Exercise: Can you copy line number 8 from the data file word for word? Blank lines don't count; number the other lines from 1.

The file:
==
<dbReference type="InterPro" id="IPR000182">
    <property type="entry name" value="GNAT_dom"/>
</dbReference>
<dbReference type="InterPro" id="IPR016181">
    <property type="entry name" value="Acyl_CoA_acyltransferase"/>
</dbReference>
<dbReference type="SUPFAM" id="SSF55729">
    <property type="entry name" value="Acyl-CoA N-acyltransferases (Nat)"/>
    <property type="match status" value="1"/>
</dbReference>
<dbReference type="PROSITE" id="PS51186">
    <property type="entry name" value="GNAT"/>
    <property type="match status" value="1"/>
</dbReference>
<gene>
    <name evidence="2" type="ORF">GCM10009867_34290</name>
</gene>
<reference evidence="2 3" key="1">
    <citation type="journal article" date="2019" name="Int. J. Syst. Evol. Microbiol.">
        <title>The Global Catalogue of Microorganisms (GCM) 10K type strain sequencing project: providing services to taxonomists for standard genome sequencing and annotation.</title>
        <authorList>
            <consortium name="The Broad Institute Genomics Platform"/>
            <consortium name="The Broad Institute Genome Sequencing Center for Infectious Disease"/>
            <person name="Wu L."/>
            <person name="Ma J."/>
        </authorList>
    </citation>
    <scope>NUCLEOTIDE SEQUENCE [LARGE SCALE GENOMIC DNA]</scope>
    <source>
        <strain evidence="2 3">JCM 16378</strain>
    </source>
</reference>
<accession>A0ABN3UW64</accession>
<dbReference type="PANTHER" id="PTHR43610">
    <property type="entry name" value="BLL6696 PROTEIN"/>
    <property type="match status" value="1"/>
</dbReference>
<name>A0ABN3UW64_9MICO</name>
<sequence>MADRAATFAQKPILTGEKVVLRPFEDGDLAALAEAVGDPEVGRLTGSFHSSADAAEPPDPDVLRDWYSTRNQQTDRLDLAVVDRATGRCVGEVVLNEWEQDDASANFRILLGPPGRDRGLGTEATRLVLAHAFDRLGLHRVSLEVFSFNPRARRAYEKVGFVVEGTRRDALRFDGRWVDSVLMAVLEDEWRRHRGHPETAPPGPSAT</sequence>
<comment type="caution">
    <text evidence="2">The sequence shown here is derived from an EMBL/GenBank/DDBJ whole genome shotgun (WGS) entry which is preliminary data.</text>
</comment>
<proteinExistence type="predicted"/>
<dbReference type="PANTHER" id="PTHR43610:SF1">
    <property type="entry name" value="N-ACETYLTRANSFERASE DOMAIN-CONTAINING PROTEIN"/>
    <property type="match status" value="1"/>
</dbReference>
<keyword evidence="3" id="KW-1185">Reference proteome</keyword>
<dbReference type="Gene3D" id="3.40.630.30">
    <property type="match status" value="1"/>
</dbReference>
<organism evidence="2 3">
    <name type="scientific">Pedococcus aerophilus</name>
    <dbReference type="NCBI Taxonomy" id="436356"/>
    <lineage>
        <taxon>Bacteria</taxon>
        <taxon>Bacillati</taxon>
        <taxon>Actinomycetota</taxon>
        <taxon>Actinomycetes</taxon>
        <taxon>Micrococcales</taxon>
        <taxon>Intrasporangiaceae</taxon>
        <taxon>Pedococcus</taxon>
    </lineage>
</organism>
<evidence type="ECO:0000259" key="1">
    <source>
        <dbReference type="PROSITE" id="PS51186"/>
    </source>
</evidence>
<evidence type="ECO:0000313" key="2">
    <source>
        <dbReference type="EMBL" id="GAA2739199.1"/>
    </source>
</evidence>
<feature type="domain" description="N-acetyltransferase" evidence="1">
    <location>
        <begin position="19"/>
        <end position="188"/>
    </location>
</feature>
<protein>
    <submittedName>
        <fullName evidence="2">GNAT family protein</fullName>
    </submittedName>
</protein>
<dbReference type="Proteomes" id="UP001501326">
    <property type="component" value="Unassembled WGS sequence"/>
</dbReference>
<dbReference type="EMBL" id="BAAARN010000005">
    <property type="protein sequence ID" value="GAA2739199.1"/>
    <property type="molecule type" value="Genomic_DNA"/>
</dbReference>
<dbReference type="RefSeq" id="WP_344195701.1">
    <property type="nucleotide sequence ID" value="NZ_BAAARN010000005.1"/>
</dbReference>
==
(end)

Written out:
    <property type="entry name" value="Acyl-CoA N-acyltransferases (Nat)"/>